Two-tone paint. Amongst others, Ford did it on the run-out special edition Cortina Crusader back in 1982. Now Mercedes is dusting it down for its new Maybach, and then some.
The process is too convoluted to go into fully here, but suffice to say it involves atomising statically charged paint particles, sending the body to a custom paintshop where it’s ground to a matt finish, masking off in order to hand paint the dividing line, weighting the doors to compensate for the interior trim and electric gubbins that’ll be added later (so the finish lines up), while even parts of the body that’ll be fully covered by trim or cladding are painted. It can take up to a week, and if the custom guys don’t like the end result they’ll do it all again. Two-tone paint options include kalahari gold over rubellite red, Mojave silver over emerald green, and obsidian black over diamond white.
As ever, the taste police are hovering on standby, but Mercedes clearly knows what floats its wealthiest customers’ super-yacht. Since it was rebooted in 2015, following the early Noughties misadventure, the Maybach sub-brand has sold 60,000 cars. During 2019, 700 units per month headed to China alone, and indeed last year was Maybach’s most successful year to date (12,000 sold worldwide).
“In the past, luxury was often associated with opulence and wastefulness. Today at Mercedes-Benz we’d rather understand it as a state of great comfort, ease and timeless aesthetics. It’s about purity, fascinating technology, and utmost quality,” Daimler CEO Ola Källenius says.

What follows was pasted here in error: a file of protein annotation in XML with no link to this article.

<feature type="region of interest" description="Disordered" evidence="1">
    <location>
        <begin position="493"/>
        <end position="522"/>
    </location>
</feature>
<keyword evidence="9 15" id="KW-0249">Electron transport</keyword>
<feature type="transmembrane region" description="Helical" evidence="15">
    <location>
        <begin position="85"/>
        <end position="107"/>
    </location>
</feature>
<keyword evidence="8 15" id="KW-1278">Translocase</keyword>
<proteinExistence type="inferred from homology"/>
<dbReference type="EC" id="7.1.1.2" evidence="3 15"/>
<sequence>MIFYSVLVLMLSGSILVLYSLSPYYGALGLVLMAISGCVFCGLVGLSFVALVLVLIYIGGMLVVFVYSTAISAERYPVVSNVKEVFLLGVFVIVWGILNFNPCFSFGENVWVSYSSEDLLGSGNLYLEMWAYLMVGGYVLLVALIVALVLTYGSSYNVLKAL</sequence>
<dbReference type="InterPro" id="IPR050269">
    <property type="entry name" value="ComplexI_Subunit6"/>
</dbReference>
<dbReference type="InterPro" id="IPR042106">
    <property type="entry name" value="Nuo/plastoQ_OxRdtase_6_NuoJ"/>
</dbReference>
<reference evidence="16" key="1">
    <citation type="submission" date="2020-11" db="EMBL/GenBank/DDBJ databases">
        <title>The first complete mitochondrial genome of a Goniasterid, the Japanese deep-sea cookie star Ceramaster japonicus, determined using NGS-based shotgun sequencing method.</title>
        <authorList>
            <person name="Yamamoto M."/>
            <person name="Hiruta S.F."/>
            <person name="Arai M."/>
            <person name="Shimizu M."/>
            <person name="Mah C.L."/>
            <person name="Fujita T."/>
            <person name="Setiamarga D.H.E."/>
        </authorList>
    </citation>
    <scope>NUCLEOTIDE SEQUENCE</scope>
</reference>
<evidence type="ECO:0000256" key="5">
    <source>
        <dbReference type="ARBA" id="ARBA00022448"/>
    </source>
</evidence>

The new car takes the newly introduced and technologically advanced S-Class in an even more overtly luxurious direction. This is a vehicle whose options list includes a chauffeur package, that stretches the S-Class’s wheelbase by 18cm (it’s 5.5m long overall), and adds more metal to the rear doors.
The grille is a serious statement that takes its cue from 2016’s magnificently in-yer-face Vision 6 concept, and the C-pillars feature fixed quarterlights with an illuminated brand logo on the outside. They’ve pushed the S-Class-based design envelope a fair bit harder than they did on the previous car, but essentially this is an ultra-luxe S-Class XXL.
But it’s also a car of sumptuous detail. Mercedes’ commitment to next-gen light technology is there in the Maybach’s (optional) digital light, whose module houses three powerful LEDs and uses 1.3 million micro mirrors to refract and direct the light. Active road noise compensation (AFGK) uses the 4D Burmester surround sound system to generate counter-phased sound waves to eliminate unpleasant low frequency sounds. Think noise-cancelling headphones for an entire car interior. (Mercedes’ acoustic test centre goes to truly barmy lengths to ensure the car’s interior solitude.)
The front seat back rests are covered in wood (there’s more between the seats if you’ve specified the First Class Rear, which of course you have), rear seat passengers now get automated seat belt extenders, there’s adaptive rear lighting, and if the car has the Chauffeur package fitted the front passenger seat can be tilted forward by 23° beyond the 90° position, while the rear seat can be reclined to 43.5°. Enough to get a very decent kip on, in other words, especially given that the leg-rest’s travel is now 50mm longer. There’s also a new calf-rest massage function (good for blood circulation and for combatting fatigue), and neck and shoulder heating.